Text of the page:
Egypt Brother Discovers "Kidnapped" Christian Sister

Thursday, April 6, 2006

By BosNewsLife News Center

CAIRO, EGYPT (BosNewsLife) -- After three months, an Egyptian Christian has reportedly discovered his "kidnapped" sister living with a Muslim family near her hometown and professing faith in Islam, BosNewsLife monitored Wednesday, April 5.

Following a brief telephone message from 19-year old Theresa Ghattass Kamal saying she was held against her will and forced to convert to Islam, Sa’eed Ghattass Kamal found his sister’s suspected captors in the Bedouin desert area of El-Ga’ar, near his home in Wadi El-Natroun, 50 miles (80 kilometers) northwest of Cairo, Christian news agency Compass Direct said.

The case has underscored concerns among diplomats and human rights groups over what they see as widespread abductions of Coptic girls in Egypt, who are forced to convert to Islam.

Mo’atazz Mohammad Sa’eed allegedly first refused to let Kamal see his sister when the Christian arrived at his home March 23. But he later relented after Kamal insisted he only wanted to make sure his sister was safe, Compass Direct reported.


With only her eyes showing through her veil and flanked by Sa’eed, his two brothers and his father, Theresa Kamal sat with her brother for 90 minutes but only spoke once, Kamal was quoted as saying.

“I have converted to Islam. I have found the right path,” she reportedly told her brother in a trembling voice. But Kamal and his lawyer, Athanasius William, reportedly said that the Christian woman’s conversion has not yet been registered at Cairo’s Al-Azhar Islamic Center.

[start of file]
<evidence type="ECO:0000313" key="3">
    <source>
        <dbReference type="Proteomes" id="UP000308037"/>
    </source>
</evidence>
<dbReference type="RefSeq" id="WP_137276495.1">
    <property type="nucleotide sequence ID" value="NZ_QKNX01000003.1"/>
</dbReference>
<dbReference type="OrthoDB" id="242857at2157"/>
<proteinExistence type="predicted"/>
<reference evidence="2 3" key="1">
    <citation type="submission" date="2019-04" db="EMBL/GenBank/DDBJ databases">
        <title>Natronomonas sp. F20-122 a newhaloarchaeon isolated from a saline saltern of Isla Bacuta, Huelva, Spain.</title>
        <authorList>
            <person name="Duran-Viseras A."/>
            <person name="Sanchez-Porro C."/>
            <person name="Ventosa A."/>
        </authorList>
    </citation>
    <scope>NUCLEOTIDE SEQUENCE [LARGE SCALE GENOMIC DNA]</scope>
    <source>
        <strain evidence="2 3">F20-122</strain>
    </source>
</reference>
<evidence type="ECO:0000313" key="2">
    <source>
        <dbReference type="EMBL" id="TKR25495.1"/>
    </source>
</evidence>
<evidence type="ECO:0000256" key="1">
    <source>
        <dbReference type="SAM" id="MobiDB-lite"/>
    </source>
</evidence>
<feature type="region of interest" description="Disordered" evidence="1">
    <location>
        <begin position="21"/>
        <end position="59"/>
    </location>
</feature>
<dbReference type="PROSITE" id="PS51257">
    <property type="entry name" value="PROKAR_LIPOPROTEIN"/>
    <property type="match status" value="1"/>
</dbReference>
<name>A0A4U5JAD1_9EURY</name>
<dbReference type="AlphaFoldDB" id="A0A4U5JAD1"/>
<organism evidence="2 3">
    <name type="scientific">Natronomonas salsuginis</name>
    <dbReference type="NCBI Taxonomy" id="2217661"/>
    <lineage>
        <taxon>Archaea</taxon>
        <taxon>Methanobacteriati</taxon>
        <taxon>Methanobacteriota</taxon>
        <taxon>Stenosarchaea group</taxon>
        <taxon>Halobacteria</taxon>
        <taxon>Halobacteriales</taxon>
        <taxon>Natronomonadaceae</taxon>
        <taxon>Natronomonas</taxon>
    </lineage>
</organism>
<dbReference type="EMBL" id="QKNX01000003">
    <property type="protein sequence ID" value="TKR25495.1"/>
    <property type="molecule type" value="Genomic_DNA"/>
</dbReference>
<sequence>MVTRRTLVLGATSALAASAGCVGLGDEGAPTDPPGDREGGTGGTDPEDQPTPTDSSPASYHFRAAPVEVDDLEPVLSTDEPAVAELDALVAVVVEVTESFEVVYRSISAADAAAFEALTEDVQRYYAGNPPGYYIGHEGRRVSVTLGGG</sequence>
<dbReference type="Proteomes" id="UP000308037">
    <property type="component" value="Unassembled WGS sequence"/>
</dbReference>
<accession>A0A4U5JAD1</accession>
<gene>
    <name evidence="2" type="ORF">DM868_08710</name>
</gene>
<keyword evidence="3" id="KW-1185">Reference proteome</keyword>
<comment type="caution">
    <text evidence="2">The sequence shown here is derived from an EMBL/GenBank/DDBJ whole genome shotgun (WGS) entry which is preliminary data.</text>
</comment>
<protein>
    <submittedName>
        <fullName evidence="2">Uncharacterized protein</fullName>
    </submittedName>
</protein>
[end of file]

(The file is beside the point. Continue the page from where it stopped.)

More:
Egyptian law requires that all conversions be registered at Al-Azhar and then validated with the security police, the State Security Investigation (SSI). She has not yet fulfilled the legal requirement of meeting with a Coptic priest before converting to Islam. William said that if the “kidnappers” attempted to register her conversion, he would contest the move on legal grounds.


Egyptian security forces have apparently not intervened and officials were not immediately available for comment. Coptic Christians comprise at least 10 percent of the Egyptian population. While it is illegal for Egypt’s Muslims to convert to Christianity, "kidnap conversions" to Islam have long been the subject of debate in the country, analysts say.

In recent years both Muslim and Christian families in rural Upper Egypt have reportedly abused and at times killed daughters if they believed that the young women had been sexually compromised during the kidnapping, Compass Direct said. (With BosNewsLife Research and reports from Egypt).

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